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Turkish Cypriots say gas find could be obstacle

Turkish Cypriot 'foreign minister' Kudret Ozersay

The Turkish Cypriot chief negotiator on Wednesday played down the prospect of a quick solution in the Cyprus peace talks with his Greek rivals, warning that the discovery of natural gas in the region was possibly more of an obstacle than of help.

Kudret Ozersay was in Paris to discuss the negotiation process, with Pierre Levy, Director of the European Union Division at the French Ministry of Foreign Affairs. Greek Cypriot negotiator Andreas Mavroyianis was also due to meet Levy.

“These meetings gave Mr. Levy the occasion to take stock of the negotiation process and its perspectives with its interlocutors. France’s support to the settlement of the Cyprus problem was reaffirmed,” said a statement from the ministry.

Cyprus peace talks were re-launched in February but have not made much headway. US Vice President Joe Biden said in a landmark visit to Cyprus on May 22 that the leaders had agreed to speed up the slow-moving talks by meeting twice a month. They had only met one other time since the February 11 start to the talks, although they had fixed another meeting for June 2 days prior to Biden’s visit.

But speaking to reporters in Paris, Ozersay said the next phase of talks was uncertain, the first time either side has warned of possible trouble ahead.

“We are against the idea of talks just for talks. We don’t want to be the prisoners of that. We don’t know what will be the next stage, there isn’t a roadmap that we have agreed on,” Ozersay said.

The recent discovery of natural gas under the sea between Cyprus and Israel has added a new dimension to the island’s strife and also heightened tensions between the two sides.

The significance of the find has been amplified by the Ukraine crisis and its possible impact on Russian gas supplies to Europe.

“The fact that one community – one of the co-owners – is treated as if they were eligible to do whatever they want about hydrocarbons without getting the consent of the other, it cannot help the Cyprus problem, on the contrary it could be a kind of obstacle,” Ozersay said.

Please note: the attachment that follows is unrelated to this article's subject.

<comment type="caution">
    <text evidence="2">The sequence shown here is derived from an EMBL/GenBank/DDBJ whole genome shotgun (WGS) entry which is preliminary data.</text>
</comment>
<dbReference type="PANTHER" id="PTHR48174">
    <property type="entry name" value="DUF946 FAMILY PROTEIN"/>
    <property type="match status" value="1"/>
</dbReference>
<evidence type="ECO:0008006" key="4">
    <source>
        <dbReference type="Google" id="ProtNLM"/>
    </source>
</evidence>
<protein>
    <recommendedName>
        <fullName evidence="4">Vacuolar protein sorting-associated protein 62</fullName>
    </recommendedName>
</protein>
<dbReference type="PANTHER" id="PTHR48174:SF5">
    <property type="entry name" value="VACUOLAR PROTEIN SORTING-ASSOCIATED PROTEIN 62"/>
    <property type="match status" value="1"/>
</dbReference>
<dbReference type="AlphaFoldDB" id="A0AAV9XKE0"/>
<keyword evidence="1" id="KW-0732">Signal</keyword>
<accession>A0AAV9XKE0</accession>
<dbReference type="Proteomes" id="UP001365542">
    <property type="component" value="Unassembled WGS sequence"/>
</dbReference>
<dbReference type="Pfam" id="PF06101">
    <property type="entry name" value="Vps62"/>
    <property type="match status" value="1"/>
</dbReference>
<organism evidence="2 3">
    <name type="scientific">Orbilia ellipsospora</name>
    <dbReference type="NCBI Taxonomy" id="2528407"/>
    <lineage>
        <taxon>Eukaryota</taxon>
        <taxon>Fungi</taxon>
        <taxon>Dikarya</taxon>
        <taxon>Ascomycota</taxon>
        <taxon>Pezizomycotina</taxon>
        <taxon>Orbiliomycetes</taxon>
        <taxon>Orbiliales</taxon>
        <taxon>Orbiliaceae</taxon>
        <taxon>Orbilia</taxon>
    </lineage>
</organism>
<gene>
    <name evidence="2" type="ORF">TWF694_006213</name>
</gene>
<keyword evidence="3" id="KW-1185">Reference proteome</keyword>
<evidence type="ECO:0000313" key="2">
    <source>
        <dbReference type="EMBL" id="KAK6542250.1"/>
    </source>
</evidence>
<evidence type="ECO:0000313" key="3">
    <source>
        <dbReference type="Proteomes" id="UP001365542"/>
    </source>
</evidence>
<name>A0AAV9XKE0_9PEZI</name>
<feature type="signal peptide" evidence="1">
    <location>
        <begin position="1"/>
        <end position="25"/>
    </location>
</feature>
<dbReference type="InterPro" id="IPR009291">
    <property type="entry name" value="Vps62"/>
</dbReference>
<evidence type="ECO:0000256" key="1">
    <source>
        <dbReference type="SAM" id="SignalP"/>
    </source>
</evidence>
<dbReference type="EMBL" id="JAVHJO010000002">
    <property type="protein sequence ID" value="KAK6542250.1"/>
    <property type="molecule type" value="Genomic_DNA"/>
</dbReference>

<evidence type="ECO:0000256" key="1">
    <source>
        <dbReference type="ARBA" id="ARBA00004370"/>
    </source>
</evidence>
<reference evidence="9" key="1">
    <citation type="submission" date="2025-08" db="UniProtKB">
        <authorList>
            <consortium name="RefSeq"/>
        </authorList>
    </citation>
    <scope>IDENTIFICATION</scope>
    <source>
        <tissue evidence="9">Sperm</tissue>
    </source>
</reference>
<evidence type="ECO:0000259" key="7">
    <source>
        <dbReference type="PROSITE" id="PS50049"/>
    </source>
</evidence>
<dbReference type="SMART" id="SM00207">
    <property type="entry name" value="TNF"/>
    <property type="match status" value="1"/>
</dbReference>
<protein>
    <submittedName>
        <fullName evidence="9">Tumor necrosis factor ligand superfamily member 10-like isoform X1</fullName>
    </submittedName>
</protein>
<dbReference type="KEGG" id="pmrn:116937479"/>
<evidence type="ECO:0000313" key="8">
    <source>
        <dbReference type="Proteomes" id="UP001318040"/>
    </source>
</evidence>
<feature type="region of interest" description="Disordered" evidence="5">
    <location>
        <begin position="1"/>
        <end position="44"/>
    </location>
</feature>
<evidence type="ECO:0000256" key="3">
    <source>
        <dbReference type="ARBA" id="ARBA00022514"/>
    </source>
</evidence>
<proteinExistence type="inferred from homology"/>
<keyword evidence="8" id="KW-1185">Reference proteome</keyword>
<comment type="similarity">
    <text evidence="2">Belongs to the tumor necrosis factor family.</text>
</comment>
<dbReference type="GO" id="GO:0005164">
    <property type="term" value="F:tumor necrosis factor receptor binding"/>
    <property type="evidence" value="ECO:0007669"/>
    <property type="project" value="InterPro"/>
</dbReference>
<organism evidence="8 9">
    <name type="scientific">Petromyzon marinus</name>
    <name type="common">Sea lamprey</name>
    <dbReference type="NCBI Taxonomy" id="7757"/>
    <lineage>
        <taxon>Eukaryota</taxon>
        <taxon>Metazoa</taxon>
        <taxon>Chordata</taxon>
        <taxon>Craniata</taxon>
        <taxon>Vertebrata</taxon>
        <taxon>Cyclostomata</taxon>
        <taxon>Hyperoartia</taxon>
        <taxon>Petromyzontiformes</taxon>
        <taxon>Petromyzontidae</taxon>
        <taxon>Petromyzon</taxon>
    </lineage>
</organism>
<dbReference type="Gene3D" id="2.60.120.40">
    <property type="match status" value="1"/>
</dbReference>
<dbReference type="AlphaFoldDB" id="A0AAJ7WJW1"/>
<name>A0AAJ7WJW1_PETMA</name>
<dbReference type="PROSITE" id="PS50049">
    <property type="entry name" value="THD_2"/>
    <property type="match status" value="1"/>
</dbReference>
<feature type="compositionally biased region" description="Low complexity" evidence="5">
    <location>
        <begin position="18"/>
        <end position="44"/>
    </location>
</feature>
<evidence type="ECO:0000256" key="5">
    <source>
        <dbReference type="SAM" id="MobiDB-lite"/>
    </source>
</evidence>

Power sharing, redrawing property boundaries and the claims of thousands of displaced persons are key issues in the conflict. Any agreement must be put to separate referendums.

“Our counterpart is unwilling to accept fully the convergences that were agreed, (and) they want to change some of these convergences that were (agreed) before,” Ozersay said, declining to give specific details.

“This is something disturbing for us and we’re not happy to see this.”

He repeated previous claims that the Greek Cypriot side was trying to review convergences brokered in previous peace talks between 2008 and 2012 on issues such as competencies of a future Cyprus federal government and on the functioning of the economy.

Ozersay said there had been broad progress on issues ranging from federal legislature to a federal judiciary and a federal police.

“So far we achieved certain progress on certain issues. Is it sufficient? No.”

He also said both sides had failed to agree on the fate of Varosha, the fenced-off ghost town in Famagusta. “We failed (on Varosha). I don’t want to go to more details why, but we failed,” he said.

President Nicos Anastasiades wants the return of Varosha to be a confidence-building measure with discussions on that to run parallel with the negotiations for a comprehensive settlement. However the Turkish Cypriot side has made its opposition to this clear, saying Varosha would be part of an overall deal.

During Biden’s visit, the US Vice President tried to help the two sides clinch a deal that would allow experts to enter Varosha and study its condition.

In the build-up to his visit, reports were rife that Biden would announce a first “small” confidence-building measure on Varosha, where the US would fund a team of international experts to develop a master plan on the rejuvenation of the fenced area.

When Biden met Anastasiades and Turkish Cypriot leader Dervis Eroglu last Thursday night, the dinner lasted three hours- an hour over schedule- prompting rumours agreement had been reached on opening Varosha to the experts.

However, no breakthrough was announced, leaving Biden to say the US encourages the leaders to discuss a package on Varosha and Famagusta. According to Foreign Minister Ioannis Kasoulides the next day, it was not possible to agree due to certain demands of the Turkish Cypriots which were not only unacceptable but also made in bad faith, he said, adding that they wanted the inclusion of a special reference that the international experts could be foreign or Turkish Cypriot, but explicitly not Greek Cypriot.

(Reporting by Reuters and Cyprus Mail staff)


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